In a perfect world, we’d always be on top of our game when it comes to clients. But if anything, human nature has taught us we’re not perfect. We have lapses—some may or may not be our fault. We make mistakes. And we fail. It’s not ideal, but it happens.
Organizations—and their brands—are affected in the same way.
And what matters most is what’s done after the fact. Because how an organization responds to and manages a situation is a reflection of its character.
When things go wrong in an experience with an organization, people want an apology—something proactive that shows both accountability and empathy.
The verbal apology itself should come from a high position in the organization. Because getting an intern to write a press release doesn’t show serious concern.
Once a client has a negative experience, there’s only a matter of time before he or she will begin to consider switching to a competitor or even spreading negative publicity about that experience. A quick response reassures a client that their needs matter—and are a top priority to the organization.
Which they might not have realized before that negative experience.
This is known as the service recovery paradox—or the theory that when clients can leave a service failure more satisfied and loyal to the company than they would be if no failure had occurred.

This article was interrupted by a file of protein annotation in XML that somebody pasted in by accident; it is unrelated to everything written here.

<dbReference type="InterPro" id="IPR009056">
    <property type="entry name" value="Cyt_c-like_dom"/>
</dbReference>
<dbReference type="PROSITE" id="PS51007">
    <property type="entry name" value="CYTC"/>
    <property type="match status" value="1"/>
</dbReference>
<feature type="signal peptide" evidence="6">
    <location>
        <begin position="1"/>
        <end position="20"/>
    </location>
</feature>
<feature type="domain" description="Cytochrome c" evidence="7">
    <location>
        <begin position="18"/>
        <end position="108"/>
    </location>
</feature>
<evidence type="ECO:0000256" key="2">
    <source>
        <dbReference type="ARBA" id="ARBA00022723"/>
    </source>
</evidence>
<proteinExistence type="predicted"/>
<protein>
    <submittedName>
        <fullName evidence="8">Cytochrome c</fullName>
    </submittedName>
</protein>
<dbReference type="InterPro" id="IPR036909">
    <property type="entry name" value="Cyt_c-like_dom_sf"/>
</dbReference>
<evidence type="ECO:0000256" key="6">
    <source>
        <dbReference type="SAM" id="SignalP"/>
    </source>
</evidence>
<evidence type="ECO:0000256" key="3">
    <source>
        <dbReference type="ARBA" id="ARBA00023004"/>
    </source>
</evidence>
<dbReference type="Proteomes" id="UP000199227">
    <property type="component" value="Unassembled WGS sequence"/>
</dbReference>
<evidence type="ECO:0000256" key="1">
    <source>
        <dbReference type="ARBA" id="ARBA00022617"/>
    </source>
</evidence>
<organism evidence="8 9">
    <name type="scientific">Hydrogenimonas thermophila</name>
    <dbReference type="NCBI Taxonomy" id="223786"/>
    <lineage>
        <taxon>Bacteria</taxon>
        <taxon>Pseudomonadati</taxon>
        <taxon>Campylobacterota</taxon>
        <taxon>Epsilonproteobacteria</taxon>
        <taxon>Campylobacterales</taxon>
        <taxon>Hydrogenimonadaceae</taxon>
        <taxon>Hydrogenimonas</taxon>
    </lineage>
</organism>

For example, someone eating at a restaurant might be upset at a slow pace of service and make a comment. He may make a side comment to the waiter, but not really expect anything to come from it. Now, let’s say the waiter brings out a complimentary dessert. And the manager makes an effort to apologize to that person. Because of the initial let-down, the client has now received two instances of special treatment—which wouldn’t have happened otherwise. His previously bad opinion of the situation now has the potential for being a very positive one. All because the restaurant took appropriate action.
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We should never hide from fault or failure—nor from an opportunity to apologize appropriately. It could mean the difference between losing a client forever or strengthening their respect and trust.
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